Friday, April 26, 2013


Welcome to fall - okay okay... lets imagine its fall ! The flowers at the market seem to be changing faster than the leaves on the trees. Along with the great bounty of deep magentas, rich browns and warm oranges, I found this sunny yellow wax flower, just in time for the letter “w.” “W” is for wax flower! Wax flower grows on the Chamelaucium shrub, which is native to Western Australia (and is now cultivated in similar semi-arid climates, like California and Israel).
Wax flower gets its name from the tough, waxy feel of the tiny flowers. It smells pine-y fresh and wonderful, especially when the stems are broken or the petals are crushed. Wax flower comes in basic white and pink colors, and the yellow I have selected here is — horrors — actually dyed! Although I typically shy away from dyed flowers (I tend to think they look tragic), these happy little wax branches made me smile. So I broke one of my own cardinal rules. I do this sometimes.

Adorable wax blooms settled into a teacup.

As you can see, wax can absolutely stand alone as a fabulous bouquet plunked in a galvanized tin or a bronze pot or frankly any vessel that suits you. As we transition into the cooler months, I envision cozy nesting and bringing people into the home. A sweet idea would be to use wax flower in wildflower bouquets, which can become a gift for your dinner guests, a favor for a luncheon or bridal shower or special additions to jars and containers distributed throughout your home.

The full post continues after the jump…
Clockwise: brown sunflower, purple ageratum, mauve scabiosa, scabiosa buds, yellow wax flower, chamomile, lavender, purple freesia, mimosa leaves and pink zinnia
I selected a range of seasonal purple and pink wildflowers with pops of white and brown for texture.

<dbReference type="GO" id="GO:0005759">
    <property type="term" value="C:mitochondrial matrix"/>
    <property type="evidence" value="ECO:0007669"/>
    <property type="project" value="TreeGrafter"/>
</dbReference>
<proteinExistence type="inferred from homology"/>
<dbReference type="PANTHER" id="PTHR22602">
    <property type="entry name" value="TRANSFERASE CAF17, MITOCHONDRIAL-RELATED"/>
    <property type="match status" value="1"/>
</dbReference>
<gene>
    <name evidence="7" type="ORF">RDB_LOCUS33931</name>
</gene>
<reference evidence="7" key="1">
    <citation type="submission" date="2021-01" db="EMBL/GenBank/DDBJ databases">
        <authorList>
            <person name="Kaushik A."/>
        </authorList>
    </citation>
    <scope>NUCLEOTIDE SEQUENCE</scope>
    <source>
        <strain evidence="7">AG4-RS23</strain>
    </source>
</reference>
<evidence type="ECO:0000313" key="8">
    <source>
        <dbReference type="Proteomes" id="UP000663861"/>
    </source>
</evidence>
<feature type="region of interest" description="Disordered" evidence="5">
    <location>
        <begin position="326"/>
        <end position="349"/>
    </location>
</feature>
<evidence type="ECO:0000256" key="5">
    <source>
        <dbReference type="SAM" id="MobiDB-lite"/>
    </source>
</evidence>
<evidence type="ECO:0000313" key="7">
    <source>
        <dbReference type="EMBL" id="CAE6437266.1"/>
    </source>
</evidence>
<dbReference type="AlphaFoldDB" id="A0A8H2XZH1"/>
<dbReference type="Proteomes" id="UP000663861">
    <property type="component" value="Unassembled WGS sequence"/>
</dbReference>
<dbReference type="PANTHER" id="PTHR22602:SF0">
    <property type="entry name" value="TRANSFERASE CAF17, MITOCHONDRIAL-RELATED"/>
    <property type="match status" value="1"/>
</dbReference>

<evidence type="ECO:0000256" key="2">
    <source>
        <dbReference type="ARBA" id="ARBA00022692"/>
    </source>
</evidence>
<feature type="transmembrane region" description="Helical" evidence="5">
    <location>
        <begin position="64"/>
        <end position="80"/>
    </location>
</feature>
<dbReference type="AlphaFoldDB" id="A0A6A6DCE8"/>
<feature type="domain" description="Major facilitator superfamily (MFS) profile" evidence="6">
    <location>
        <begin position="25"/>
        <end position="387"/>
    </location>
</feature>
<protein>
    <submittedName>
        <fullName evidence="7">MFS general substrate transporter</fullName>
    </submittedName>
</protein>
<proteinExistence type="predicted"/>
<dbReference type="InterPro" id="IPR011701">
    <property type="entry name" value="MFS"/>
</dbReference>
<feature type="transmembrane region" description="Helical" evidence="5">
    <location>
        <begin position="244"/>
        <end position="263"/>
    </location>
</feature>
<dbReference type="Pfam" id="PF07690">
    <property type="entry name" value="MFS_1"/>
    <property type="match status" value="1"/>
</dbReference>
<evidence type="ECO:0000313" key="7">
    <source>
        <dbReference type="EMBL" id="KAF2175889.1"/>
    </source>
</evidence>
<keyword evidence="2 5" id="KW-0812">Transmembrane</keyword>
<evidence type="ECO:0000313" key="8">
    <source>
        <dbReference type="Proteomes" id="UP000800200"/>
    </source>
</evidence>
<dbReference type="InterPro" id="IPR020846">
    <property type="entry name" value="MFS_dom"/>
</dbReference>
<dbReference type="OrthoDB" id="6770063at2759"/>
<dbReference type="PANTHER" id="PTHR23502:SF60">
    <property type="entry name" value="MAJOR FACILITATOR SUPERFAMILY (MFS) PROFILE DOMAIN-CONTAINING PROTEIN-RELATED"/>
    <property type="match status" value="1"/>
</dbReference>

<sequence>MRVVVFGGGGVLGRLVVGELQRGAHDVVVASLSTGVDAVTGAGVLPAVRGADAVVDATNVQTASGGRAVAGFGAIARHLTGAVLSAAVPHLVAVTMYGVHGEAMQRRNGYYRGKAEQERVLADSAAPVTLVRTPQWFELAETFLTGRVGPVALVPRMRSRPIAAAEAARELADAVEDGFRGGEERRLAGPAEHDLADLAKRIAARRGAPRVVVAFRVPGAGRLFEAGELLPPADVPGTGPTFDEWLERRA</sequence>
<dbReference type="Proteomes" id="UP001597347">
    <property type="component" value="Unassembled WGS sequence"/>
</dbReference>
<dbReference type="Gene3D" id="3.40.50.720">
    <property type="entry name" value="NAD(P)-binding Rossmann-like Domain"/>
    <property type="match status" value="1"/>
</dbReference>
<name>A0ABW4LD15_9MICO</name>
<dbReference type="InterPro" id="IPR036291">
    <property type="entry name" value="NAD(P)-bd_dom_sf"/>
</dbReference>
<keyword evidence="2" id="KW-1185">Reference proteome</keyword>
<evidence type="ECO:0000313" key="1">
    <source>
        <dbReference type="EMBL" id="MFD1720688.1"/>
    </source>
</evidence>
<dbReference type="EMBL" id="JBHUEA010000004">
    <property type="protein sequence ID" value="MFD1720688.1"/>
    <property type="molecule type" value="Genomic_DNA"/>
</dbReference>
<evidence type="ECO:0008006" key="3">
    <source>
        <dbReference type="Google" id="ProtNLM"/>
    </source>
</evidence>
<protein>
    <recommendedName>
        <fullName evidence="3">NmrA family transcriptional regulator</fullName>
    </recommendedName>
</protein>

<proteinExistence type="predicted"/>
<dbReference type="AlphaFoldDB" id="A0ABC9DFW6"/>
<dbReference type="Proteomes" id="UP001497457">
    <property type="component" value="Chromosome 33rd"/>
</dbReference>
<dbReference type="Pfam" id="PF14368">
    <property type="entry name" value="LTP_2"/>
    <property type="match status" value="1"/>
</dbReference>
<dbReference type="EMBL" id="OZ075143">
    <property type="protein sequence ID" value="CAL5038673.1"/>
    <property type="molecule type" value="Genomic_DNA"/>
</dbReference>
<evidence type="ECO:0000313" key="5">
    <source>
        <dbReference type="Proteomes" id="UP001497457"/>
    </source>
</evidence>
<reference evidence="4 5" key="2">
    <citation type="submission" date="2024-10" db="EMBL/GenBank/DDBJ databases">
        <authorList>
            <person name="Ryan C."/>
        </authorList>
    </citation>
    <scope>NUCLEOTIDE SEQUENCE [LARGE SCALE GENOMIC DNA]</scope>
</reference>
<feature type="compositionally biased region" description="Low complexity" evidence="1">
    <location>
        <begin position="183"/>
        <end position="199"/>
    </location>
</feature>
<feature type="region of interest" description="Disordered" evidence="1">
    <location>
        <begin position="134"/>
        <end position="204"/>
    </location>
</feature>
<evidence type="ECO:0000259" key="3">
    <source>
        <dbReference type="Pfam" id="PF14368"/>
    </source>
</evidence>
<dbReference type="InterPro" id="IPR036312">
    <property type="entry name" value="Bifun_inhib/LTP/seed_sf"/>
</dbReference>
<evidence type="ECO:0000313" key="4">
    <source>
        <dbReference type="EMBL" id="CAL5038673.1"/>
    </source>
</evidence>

Gathering together a wildflower bouquet means using a few strong elements (such as the woody wax flowers) to create a structure and building from there. Grab a few wax flowers and hold them in your non-dominant hand. Hold them firmly, but allow some room to maneuver. Begin adding more delicate blooms to the mix.
To create a round shape, continually twist the bouquet around in your hand. As you rotate the bouquet, fill in each space that opens up. To create a one-sided look, simply arrange blooms to peek slightly higher in the back and gradually scale down in the front. No need to rotate the bouquet for a one-sided look.
A lovely abundance of autumn wildflowers!
Tie each bouquet with a little raffia or a similarly casual wrap.
You can create several of these little beauties in no time.
Choose a long and low tin or similar container to display your designs.
All together, the bouquets look like a glorious field of wildflowers. This would be great in the center of a buffet table or placed by the door as a little take-home treat for guests.
Enjoy the first sights and fragrances of fall, and join me back here  when “x” (the end of the alphabet is rather a challenge!) will be for . . .


  1. Beautiful...I could practically smell and feel the flowers as you described them. I love the photographs!

  2. This makes a lovely centre piece, I have some of those yellow flowers in my garden!



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